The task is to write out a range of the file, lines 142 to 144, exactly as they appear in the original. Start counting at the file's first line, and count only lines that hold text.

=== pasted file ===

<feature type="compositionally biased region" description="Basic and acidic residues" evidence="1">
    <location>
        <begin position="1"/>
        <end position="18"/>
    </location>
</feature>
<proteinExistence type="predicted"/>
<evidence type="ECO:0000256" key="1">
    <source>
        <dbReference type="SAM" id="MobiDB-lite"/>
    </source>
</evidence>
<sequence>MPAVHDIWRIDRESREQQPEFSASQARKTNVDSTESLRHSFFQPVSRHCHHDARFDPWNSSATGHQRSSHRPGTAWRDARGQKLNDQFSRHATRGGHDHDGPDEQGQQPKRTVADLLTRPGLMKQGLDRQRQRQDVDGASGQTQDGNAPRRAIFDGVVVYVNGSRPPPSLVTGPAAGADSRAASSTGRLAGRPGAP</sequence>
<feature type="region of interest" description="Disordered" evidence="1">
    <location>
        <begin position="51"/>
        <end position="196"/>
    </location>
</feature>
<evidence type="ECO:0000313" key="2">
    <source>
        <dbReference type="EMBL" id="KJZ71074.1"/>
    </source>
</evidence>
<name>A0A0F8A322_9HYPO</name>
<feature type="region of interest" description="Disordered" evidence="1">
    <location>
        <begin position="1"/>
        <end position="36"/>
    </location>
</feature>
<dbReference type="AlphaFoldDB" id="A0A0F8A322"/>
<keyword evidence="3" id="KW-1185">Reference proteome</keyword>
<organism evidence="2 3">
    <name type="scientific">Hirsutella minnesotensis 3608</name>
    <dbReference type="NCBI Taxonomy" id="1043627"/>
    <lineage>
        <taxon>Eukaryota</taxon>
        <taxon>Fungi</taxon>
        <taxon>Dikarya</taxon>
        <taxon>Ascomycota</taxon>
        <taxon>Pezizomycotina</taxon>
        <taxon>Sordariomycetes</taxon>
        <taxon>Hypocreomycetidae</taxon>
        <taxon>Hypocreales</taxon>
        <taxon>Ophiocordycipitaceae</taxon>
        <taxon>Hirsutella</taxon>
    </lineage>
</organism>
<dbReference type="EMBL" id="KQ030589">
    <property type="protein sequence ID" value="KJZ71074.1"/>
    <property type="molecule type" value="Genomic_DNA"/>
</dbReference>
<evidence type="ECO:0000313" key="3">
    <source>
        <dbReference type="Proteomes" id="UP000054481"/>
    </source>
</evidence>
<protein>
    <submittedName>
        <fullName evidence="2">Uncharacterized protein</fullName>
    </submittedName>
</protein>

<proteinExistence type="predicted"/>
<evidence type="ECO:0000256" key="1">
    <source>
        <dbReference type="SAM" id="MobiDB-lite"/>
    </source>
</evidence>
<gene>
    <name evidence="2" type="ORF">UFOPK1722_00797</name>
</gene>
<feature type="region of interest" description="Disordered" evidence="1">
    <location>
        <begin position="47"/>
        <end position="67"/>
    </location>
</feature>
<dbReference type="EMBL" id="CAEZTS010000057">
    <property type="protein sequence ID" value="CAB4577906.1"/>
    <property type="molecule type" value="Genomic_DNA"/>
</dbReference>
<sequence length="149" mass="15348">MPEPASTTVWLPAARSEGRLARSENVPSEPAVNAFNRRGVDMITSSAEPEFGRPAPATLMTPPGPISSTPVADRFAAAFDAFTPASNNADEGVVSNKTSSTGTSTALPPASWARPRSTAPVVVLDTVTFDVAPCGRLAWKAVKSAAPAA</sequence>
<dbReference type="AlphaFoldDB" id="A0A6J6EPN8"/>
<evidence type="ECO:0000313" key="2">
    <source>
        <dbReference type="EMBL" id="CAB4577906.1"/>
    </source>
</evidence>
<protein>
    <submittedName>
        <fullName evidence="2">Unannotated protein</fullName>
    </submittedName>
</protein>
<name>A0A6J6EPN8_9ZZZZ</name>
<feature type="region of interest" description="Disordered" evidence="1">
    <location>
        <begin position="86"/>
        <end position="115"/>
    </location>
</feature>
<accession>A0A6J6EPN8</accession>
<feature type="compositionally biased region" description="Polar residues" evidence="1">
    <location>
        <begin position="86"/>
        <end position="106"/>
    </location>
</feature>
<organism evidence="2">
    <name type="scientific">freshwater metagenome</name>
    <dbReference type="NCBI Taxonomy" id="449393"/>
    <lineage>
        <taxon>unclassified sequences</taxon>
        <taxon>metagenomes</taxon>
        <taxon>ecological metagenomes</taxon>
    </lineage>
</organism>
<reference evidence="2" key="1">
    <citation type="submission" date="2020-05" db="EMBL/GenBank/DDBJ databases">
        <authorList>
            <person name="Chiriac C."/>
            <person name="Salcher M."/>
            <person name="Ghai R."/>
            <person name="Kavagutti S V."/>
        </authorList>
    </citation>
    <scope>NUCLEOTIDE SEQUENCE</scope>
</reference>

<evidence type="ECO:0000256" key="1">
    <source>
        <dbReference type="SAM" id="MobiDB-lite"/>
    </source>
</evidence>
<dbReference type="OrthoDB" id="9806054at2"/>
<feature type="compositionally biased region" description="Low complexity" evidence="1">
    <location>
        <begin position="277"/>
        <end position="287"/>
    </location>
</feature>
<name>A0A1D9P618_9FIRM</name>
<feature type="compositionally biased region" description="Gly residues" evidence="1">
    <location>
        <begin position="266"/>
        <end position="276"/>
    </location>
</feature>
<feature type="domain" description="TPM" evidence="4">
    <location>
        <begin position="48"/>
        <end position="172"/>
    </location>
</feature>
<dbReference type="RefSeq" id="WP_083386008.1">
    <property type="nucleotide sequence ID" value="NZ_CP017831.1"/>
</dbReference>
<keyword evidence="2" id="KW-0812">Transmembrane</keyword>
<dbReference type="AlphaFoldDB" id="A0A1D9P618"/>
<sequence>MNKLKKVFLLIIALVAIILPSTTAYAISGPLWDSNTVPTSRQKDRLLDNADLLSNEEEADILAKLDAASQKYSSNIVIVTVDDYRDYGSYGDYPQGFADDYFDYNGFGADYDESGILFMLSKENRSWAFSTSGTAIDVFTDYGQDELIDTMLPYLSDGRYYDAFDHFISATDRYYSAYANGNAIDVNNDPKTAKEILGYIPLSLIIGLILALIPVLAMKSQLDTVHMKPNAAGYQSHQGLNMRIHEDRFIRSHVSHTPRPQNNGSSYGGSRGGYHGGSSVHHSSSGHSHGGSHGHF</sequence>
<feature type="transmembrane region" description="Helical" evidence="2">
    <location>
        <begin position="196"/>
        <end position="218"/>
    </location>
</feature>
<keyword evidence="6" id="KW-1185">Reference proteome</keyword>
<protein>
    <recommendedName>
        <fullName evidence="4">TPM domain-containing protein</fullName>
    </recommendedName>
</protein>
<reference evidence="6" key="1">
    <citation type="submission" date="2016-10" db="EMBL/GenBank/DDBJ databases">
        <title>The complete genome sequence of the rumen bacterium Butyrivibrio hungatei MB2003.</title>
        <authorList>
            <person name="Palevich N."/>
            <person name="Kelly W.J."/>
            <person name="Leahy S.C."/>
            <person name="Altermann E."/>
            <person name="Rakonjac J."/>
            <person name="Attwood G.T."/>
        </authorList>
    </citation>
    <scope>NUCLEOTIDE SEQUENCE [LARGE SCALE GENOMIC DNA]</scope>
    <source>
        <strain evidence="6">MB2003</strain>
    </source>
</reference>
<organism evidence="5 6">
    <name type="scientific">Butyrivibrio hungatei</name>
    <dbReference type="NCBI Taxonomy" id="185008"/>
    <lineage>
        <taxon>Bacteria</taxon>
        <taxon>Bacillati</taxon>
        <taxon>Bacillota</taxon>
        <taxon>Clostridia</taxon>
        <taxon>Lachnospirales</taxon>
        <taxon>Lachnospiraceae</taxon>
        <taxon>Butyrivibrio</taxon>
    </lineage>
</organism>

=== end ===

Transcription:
<feature type="compositionally biased region" description="Gly residues" evidence="1">
    <location>
        <begin position="266"/>